For those who were on Bali when the incursion occurred it was impossible to escape the horror of what was happening. The oldest most lethal, adaptable and resolute virus had invaded paradise and was hell bent on testing an equally ancient adaptable and resolute relationship.
It was a truly terrifying time. Seemingly overnight a bite from your compound dog went from a painful inconvenience to a probable death sentence. Panic, rumours and propaganda muddied the waters for those trying to disseminate logical information.
The primary reservoir for the rabies virus was the local dog, Anjing Bali. At the time local rumour would have you believe that it was only the Anjing Bali that could give you rabies. Propaganda that was reinforced by the government culling teams who moved around the island on sweeping missions to eliminate the local dog population.
Balinese people in small villages and large regions had existed with their dogs since the beginning of time. On a very small Island, human and canine had lived free from any internal threat and had survived all outside incursions. For the vast majority of Balinese, the Rabies virus was an unknown invader. Gila anjing, crazy dog, was to become their way of seeing and understanding what was happening to their ancient indigenous canine. A very familiar and reliable part of their lives was turning on them. The fear was palpable and very real.
It’s no wonder that the ancient Bali Dog | Bali People relationship was pushed to breaking point and there were many who wondered if it would even survive the incursion at all.
It has been ten years since that time and it is interesting to sit back and take stock of what impact the rabies incursion has had upon the dog / human relationship.
At the height of the incursion a decree was issued by the Governor of Bali to cage or chain your dog. Free roaming dogs were (and still are) the victims of elimination from the government culling teams. It is in the urban areas of Bali that the impact of this decree has been integrated into daily life. In those areas there are noticeably fewer dogs, and definitely less free roaming dogs. However, in rural areas, this decree seems to have had no impact. Out beyond the reach of the tourist strips multiple Bali dogs accompany their human companions as they meander through daily village life.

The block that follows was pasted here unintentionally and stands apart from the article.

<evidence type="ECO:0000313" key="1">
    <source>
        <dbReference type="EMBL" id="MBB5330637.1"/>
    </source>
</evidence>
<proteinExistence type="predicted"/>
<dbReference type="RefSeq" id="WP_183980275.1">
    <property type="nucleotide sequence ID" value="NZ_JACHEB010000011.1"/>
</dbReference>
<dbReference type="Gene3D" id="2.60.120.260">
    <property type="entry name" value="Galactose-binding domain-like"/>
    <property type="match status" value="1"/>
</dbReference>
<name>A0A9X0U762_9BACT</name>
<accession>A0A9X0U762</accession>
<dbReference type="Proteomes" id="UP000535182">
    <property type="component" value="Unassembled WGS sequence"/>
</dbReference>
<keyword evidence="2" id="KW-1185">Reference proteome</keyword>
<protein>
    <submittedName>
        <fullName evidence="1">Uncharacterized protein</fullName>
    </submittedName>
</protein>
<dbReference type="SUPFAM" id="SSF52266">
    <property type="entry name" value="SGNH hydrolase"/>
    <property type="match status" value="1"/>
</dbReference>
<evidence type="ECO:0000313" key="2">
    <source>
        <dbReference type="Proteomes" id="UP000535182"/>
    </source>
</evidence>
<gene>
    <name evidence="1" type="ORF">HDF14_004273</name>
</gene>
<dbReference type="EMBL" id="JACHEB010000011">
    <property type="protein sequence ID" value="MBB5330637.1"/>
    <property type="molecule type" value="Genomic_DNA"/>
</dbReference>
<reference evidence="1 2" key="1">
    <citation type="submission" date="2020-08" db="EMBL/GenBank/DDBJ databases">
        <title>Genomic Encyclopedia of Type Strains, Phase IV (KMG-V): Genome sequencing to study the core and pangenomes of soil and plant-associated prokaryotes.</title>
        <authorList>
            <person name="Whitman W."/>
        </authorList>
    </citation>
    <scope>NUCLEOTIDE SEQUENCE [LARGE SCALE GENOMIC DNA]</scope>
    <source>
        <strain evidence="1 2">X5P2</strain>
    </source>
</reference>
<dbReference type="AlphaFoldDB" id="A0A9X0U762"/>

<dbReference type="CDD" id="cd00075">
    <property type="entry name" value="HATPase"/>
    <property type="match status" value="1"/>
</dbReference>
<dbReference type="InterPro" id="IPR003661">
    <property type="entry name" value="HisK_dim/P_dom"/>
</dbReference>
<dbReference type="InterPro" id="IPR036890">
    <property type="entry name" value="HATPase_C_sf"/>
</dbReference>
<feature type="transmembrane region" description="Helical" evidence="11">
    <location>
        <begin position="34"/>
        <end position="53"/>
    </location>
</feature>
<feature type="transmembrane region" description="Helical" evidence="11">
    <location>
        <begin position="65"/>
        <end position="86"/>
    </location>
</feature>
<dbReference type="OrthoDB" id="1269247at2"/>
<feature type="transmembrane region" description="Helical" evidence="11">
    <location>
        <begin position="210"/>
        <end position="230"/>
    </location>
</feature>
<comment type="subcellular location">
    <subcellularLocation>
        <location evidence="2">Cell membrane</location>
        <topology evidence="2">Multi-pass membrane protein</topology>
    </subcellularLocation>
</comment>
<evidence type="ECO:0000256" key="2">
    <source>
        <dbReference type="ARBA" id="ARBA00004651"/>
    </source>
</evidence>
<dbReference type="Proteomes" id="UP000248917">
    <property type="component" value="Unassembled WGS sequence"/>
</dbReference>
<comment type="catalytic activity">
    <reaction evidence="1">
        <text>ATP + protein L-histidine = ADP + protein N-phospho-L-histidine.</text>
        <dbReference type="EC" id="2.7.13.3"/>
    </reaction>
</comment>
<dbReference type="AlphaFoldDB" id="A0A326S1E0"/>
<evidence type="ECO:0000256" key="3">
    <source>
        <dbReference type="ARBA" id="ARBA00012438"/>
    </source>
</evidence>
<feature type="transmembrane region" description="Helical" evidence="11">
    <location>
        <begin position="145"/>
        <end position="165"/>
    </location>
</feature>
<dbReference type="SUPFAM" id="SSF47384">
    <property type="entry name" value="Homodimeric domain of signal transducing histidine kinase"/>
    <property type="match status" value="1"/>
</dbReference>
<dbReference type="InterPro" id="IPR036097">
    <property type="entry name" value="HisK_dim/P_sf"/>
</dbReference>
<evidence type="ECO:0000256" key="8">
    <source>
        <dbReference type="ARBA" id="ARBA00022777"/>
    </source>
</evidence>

Some studies have shown that Balinese people are now keeping fewer dogs. Again this seems to be true for urban areas, but in rural locations it appears that the number of dogs living in a compound is dictated only by the amount of resources available to feed them, as has always been the case.
The most obvious impact that is apparent island wide, because of its visual nature, is the collar, colloquially referred to as the necklace. Prior to 2008, when rabies first appeared, you would never have seen a collar on a Bali dog. But, rabies made the collar an essential item for people who wanted their dog to stay alive. The collar signified a rabies vaccinated dog, meaning that the dog was safe (did not have rabies) and owned. Over the years the colour of the collar has changed from the initial red, to orange, yellow and at the present time the clumsily tied purple collar adorns recently vaccinated dogs.
Government elimination teams still sweep the Island from time to time, and there should be no doubt that the suffering caused by these teams is not limited to the dogs who receive the poison darts, their human companions do grieve their loss.
People’s knowledge of the rabies virus appears to be sketchy at best, and rumours are still plentiful. Whilst the need to attend a clinic after a dog bite now seems to be ingrained in local knowledge, the causes of the virus, the need to be pre-vaccinated and the types of mammals that can transmit rabies, are areas about which people have wrong information.
Ultimately, despite some new relationship rules, it appears that the relationship between people and dog has survived the incursion. Bali people are still sharing their lives, compounds and Banjars with multiple Bali Dogs, just as they always have and likely always will.